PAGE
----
Abstract: The document aims to formulate a critique from the point of view of the theory of the substitution of the Constitution in transitional contexts, to Judgment C-674 of 2017, where the Colombian Constitutional Court, based on the replacement of the guarantee of natural judge as an element of the right to due process, established that third parties who participated in international crimes during the armed conflict could not be prosecuted and judged by the Special Court for Peace.
Keywords: Third parties in the armed conflict, transitional justice, substitution of the Constitution, constitutional reform, constitutional principles, natural judge, special jurisdiction for peace.
The reprivatization of property taken away during communism is one of the instruments of restoring order in the countries of Central and Eastern Europe transitioning from the totalitarian system to democracy. However, it often interferes with the constitutional rights and freedoms of others. Therefore, it requires rational justification that would legitimize the burden accompanying this process and ensure trust in legal institutions. This problem is of interest to both international organizations that set certain standards of reprivatization and national judiciary. In the paper, this issue will be discussed with particular regard to the achievements of the UN (especially the Special Rapporteur on the promotion of truth, justice, reparation and guarantees of non-recurrence) and selected judgments of the ECHR.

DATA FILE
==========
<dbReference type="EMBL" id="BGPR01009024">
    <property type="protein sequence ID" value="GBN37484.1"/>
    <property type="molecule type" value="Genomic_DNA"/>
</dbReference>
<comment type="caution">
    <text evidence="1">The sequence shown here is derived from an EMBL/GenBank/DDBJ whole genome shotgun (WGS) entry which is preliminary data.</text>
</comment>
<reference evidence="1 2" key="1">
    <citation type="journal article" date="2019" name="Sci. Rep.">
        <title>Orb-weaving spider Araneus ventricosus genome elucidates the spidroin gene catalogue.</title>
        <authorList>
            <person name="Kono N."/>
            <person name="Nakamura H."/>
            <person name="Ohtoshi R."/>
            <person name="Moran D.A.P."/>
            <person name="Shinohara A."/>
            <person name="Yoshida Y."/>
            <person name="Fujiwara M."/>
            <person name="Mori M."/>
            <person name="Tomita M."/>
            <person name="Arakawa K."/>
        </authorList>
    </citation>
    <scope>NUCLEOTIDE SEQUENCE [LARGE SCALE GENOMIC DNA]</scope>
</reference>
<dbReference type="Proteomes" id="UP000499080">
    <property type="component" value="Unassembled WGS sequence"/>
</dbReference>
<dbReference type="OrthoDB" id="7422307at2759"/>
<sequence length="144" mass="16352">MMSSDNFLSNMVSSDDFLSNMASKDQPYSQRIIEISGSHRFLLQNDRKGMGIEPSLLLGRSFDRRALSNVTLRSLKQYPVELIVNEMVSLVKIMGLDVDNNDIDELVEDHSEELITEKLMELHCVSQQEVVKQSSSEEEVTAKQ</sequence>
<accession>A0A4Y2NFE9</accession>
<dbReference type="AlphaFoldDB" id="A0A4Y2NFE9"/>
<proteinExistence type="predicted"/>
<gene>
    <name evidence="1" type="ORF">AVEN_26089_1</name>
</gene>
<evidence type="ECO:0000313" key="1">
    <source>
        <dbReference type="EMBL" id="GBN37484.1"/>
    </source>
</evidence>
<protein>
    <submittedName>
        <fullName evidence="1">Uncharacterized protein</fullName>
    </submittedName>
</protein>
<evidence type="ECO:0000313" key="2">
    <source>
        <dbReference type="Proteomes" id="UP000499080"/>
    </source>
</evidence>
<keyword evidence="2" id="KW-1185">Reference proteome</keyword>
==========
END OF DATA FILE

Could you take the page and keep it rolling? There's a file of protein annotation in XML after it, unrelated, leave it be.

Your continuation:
This study investigates the approach adopted by Tunisian policymakers after the 2011 revolution regarding transitional justice (TJ). It uses the justice-balance approach, suggested by Olsen, Payne, & Reiter (2010) to be the most effective approach to reduce human rights violations and boost democracy, as a benchmark model both on the de jure and de facto levels. After explaining this benchmark and building the Tunisian TJ index, I find a significant gap between the constitutional texts produced to govern TJ after the revolution and the policies generated to apply them. However, both of them are mostly compatible with the justice-balance approach, as they both adopt a mix of trials and amnesty tools, combined with truth-revealing mechanisms. Still, nearly all the adopted mechanisms, except for national consultations, suffered either from a partial or non-transparent application. This approach raises concerns around the de jure/de facto constitutional gap in Tunisia after the revolution.